Home South African National strike aims to bring SA to a grinding halt

National strike aims to bring SA to a grinding halt

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Cosatu general secretary Bheki Ntshalintshali has encouraged the workforce in the public and private sectors to join the strike action

Cosatu launched it’s national strike on Wednesday, a collective call for the government to address numerous grievances. Picture: Shakirah Thebus

COSATU and the SA Federation of Trade Unions (Saftu) have vowed to bring the country to a standstill through various protest marches and pickets against state capture, corruption and gender-based violence (GBV).

The federations have embarked in joint protests in several big and small towns in the country to also express their disgust at the government for failing to implement the long-awaited salary increases for public servants.

Cosatu spokesperson Sizwe Pamla said his federation was holding different kinds of protests ranging from marches to government buildings, premiers’ offices while others would march to different police stations in the country to protest against GBV and the need for law enforcement agencies to act swiftly against the perpetrators.

Cosatu general secretary Bheki Ntshalintshali has encouraged the workforce in the public and private sectors to join their strike action and protests.

“We need to take a stand and push back against this flagrant theft of taxpayers’ money and the disgraceful abandonment of the working class by policy makers and decision makers,” Ntshalintshali said.

Similar sentiments were expressed by Saftu general secretary Zwelinzima Vavi.

Cosatu, outlining its national strike activities, revealed that its main protest action will be in Pretoria. The gathering will take place at Burgers Park and a motorcade will lead to the National Treasury’s office on Church Street, to hand over a memorandum. The protesters will then move to Francis Baard Street to hand over a memorandum to the Employment and Labour Department.

In Johannesburg, the gathering would begin at Cosatu House in Braamfontein and move to the Chamber of Commerce. Later, to the office of Gauteng Premier David Makhura and to the Mineral Council Office in the Joburg CBD.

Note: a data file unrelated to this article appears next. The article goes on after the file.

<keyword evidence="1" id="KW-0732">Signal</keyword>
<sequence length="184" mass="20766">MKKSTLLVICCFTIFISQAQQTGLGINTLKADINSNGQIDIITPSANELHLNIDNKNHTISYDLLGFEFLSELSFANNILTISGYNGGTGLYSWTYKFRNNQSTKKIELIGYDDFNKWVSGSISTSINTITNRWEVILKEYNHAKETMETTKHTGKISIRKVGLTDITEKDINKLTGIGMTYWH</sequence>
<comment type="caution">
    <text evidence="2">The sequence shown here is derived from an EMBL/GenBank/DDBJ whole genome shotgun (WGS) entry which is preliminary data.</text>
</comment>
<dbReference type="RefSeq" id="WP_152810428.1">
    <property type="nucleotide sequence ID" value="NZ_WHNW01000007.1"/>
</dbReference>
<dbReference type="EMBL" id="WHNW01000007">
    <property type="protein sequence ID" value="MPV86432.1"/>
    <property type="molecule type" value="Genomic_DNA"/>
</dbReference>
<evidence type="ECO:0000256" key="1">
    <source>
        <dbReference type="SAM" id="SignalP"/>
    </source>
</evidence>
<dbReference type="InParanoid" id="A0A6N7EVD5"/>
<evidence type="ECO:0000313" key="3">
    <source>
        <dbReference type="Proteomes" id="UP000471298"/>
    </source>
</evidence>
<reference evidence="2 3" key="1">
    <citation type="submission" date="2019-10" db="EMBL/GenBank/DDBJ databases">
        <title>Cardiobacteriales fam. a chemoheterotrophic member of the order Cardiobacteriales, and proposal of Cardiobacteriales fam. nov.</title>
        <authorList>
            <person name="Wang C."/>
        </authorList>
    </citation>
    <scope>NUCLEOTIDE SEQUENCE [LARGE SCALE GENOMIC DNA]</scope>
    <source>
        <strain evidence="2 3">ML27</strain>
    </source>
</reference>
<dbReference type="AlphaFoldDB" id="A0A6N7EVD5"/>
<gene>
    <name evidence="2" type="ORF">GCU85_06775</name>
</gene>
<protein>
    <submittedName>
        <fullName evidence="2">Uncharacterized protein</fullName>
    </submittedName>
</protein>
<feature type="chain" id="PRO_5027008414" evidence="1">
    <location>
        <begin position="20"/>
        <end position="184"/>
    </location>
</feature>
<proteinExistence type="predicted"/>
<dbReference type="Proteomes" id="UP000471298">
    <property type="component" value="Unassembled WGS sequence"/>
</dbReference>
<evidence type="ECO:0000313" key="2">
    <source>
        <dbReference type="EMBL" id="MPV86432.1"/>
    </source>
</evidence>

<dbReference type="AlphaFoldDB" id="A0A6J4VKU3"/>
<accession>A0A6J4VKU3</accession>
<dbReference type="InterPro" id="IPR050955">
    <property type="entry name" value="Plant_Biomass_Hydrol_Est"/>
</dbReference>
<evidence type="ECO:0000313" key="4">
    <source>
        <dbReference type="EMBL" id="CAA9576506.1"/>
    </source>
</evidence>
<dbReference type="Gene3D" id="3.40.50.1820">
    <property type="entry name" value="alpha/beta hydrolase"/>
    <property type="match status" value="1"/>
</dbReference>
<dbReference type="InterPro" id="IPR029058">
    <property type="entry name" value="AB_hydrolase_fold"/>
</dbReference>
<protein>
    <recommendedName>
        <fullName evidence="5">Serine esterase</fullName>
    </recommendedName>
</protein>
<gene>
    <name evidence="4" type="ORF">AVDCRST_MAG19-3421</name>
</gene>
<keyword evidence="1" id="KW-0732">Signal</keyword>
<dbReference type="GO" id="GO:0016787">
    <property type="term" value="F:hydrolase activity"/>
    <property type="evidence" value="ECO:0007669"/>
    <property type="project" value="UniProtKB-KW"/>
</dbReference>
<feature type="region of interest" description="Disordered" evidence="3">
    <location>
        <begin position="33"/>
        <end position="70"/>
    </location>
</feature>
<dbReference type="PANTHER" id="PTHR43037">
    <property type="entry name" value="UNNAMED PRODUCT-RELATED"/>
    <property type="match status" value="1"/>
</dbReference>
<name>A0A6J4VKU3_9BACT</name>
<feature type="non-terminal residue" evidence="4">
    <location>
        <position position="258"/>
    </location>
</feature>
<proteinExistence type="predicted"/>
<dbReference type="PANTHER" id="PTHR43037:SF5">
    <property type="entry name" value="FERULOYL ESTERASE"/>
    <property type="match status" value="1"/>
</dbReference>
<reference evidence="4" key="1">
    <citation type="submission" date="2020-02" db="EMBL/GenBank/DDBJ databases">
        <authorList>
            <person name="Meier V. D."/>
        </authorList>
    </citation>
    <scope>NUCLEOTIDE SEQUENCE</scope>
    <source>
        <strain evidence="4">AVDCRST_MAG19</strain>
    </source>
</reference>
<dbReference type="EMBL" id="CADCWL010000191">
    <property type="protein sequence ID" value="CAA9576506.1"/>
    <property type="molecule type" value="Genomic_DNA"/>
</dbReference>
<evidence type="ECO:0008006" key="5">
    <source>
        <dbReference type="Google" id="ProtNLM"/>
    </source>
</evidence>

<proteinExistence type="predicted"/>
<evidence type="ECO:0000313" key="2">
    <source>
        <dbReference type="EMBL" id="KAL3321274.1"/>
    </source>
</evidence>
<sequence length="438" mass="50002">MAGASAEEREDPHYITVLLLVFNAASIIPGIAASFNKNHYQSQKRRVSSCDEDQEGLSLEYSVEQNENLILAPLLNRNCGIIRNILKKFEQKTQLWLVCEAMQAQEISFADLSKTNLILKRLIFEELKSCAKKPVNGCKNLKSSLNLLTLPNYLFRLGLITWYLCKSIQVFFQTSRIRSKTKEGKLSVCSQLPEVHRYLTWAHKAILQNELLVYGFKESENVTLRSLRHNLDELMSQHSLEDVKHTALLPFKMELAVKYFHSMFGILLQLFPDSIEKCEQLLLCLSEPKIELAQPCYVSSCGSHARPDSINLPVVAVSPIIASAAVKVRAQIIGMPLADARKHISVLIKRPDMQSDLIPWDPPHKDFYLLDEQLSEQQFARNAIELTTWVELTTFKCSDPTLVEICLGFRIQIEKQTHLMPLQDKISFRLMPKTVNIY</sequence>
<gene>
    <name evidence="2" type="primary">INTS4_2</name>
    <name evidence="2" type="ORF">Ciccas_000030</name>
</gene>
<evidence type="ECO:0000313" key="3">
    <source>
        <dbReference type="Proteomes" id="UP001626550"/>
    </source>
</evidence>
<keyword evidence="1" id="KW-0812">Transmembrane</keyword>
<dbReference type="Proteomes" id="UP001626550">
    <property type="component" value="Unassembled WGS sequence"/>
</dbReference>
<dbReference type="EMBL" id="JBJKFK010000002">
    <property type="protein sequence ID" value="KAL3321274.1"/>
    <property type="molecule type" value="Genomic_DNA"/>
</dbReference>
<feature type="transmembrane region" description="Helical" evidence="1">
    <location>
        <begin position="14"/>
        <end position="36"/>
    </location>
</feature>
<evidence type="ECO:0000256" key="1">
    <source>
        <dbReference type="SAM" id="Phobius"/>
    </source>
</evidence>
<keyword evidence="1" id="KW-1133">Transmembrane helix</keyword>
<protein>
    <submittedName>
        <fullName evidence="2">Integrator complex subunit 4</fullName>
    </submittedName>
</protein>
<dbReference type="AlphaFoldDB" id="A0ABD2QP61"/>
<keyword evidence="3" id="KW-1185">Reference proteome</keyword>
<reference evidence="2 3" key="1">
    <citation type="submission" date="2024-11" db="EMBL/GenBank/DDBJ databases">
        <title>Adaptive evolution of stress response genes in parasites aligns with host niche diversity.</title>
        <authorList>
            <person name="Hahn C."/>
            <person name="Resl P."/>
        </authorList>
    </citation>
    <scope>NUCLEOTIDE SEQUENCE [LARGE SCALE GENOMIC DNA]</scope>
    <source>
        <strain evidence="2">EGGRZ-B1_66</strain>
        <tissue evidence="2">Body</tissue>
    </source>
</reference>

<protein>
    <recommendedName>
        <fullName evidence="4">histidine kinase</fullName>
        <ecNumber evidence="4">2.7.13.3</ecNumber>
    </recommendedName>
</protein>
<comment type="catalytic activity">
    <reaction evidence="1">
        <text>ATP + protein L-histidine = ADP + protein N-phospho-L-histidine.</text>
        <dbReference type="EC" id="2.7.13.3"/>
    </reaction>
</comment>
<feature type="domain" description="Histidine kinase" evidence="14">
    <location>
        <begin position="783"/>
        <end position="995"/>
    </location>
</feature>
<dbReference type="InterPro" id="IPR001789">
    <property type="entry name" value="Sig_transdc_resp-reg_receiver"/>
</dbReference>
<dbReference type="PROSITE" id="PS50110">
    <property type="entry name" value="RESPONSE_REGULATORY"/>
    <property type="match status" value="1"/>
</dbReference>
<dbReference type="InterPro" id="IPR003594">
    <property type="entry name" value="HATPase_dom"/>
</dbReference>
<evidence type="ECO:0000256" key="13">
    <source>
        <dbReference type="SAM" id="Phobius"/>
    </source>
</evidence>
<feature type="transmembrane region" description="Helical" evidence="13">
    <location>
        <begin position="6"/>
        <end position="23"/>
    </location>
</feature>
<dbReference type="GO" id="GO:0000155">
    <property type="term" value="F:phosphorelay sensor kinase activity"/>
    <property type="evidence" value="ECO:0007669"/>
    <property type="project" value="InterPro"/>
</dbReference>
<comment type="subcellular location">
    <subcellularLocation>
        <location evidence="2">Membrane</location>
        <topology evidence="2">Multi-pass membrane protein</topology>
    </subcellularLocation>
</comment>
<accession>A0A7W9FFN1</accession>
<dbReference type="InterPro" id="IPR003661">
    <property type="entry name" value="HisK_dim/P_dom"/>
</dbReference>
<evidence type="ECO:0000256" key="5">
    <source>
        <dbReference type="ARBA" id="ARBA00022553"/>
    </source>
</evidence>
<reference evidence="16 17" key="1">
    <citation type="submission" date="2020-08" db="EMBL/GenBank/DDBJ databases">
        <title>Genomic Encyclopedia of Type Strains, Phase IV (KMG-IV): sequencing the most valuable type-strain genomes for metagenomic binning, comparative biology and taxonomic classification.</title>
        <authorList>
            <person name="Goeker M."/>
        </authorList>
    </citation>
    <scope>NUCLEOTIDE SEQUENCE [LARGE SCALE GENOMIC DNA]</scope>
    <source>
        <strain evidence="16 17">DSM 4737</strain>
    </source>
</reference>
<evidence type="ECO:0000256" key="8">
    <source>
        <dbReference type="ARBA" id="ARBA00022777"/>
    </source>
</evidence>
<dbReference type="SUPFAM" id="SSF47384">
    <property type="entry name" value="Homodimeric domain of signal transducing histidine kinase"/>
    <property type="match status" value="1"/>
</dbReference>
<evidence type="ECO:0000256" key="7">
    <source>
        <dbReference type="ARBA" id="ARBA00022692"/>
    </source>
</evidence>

According to the agreed activities, only 60 cars are permitted and each car is allowed to carry three passengers.

In other regions of Gauteng, protesters were due to hold pickets at different shopping malls while others would march to their respective mayoral offices to demand jobs and an end to corruption.

Saftu has almost also planned similar marches – one at Mjantshi House – Transnet headquarters in Joburg CBD. Saftu would also join the march to Makhura’s office.

In KwaZulu-Natal, the main picket was to be held at provincial police headquarters. The protesters were expected to gather at Curries Fountain Stadium. Other regions were to march to their respective municipal and district council offices.

In Cape Town, the motorcade were set to begin at Langa Multi-Purpose Sport Centre. The motorcade was to depart from Langa via the N2 towards the city at Hertzog Boulevard where a memorandum will be handed over to the City of Cape Town. Later, the motorcade was expected to move to the Western Cape provincial legislature where another memorandum will be served to Premier Alan Winde. Then the motorcade was to move to Parliament to hand over another memorandum.

Similar protests were to be held at premiers’ offices in other provinces.

One of the targets in Mpumalanga was to march to the office of Premier Refilwe Mtshweni-Tsipane.

In the Northern Cape, marchers are to visit Premier Zamani Saul’s office and later the Mineral Resources Department.